‘Reign Over Me’ far from a chick flick

Emily Bearg

When movie-goers think of an emotionally-charged, grief-stricken widower wandering the streets of New York City on a go-ped, Adam Sandler wouldn’t normally come to mind. But in “Reign Over Me,” Sandler, along with co-star Don Cheadle, gives his most believable acting role yet.

After losing his entire family (and dog) to 9/11, Charlie Fineman slumps into a state beyond post-traumatic stress. He’s attached to his iPod and over-sized headphones, lives off of his flat-screened TV and video games, and obsessively remodels his kitchen. Seeing Charlie through traffic one day, Alan Johnson, his old college roommate and former best friend, re-enters his life and begins to think less about his picturesque life with his own family and more about the family that Charlie used to have.

The more involved Alan becomes in Charlie’s life, the more he perturbs his own wife (Jada Pinkett-Smith) and family. Even Alan’s job begins to suffer when Charlie crashes in to visit him and becomes enraged in a mere discussion of the past. That’s when psychiatrist Angela Oakhurst (Liv Tyler) steps in to help Charlie cope with his problems. But it’s all easier said than done as every memory ensues a fresh wound in his warped mind.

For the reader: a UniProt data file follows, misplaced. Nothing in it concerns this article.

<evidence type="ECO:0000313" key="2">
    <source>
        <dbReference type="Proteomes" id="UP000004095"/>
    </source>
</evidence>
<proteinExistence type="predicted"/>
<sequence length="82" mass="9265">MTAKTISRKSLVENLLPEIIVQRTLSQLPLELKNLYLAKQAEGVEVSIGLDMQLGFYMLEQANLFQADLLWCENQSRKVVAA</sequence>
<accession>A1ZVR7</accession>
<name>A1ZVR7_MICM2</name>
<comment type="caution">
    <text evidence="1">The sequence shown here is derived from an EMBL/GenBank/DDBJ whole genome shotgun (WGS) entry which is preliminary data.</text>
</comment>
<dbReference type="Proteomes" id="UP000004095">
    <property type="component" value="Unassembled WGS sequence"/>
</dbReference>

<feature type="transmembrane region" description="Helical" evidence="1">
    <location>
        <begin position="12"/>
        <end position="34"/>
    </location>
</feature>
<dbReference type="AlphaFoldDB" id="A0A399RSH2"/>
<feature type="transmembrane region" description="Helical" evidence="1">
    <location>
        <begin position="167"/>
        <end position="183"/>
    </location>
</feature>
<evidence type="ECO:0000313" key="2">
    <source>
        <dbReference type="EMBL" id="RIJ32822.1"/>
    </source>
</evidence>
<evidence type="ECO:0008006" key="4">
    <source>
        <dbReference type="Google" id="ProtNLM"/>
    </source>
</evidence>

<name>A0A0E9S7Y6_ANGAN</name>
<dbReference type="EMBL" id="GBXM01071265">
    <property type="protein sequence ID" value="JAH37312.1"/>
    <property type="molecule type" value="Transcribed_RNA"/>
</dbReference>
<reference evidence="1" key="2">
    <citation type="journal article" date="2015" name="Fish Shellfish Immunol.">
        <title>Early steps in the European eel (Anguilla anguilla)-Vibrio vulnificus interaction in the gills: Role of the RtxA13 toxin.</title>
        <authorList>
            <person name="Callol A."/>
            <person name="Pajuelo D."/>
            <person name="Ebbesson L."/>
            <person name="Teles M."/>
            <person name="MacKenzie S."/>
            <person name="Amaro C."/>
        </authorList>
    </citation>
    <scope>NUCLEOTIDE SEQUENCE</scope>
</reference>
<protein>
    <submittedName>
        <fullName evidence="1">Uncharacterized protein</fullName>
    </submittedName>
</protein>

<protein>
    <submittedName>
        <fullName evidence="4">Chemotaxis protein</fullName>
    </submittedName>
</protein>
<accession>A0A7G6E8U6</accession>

Cheadle gives yet another winningly- touching performance, and Sandler definitely is believable as the struggling friend with his 10 o’clock shadow and puppy dog eyes. Even Donald Sutherland makes a cameo performance as a judge who makes a not-so-believable ruling, but his uncanny ability to portray the character’s personality leaves him stealing the scene and gaining a few chuckles in the process.

When it comes down to the male bonding scenes of playing an “addicting” video game, watching a Mel Brooks marathon and putting around New York City on a go-ped, “Reign Over Me” got it all right. And who said that all feel-good movies had to be chick flicks? This one certainly isn’t about any chicks.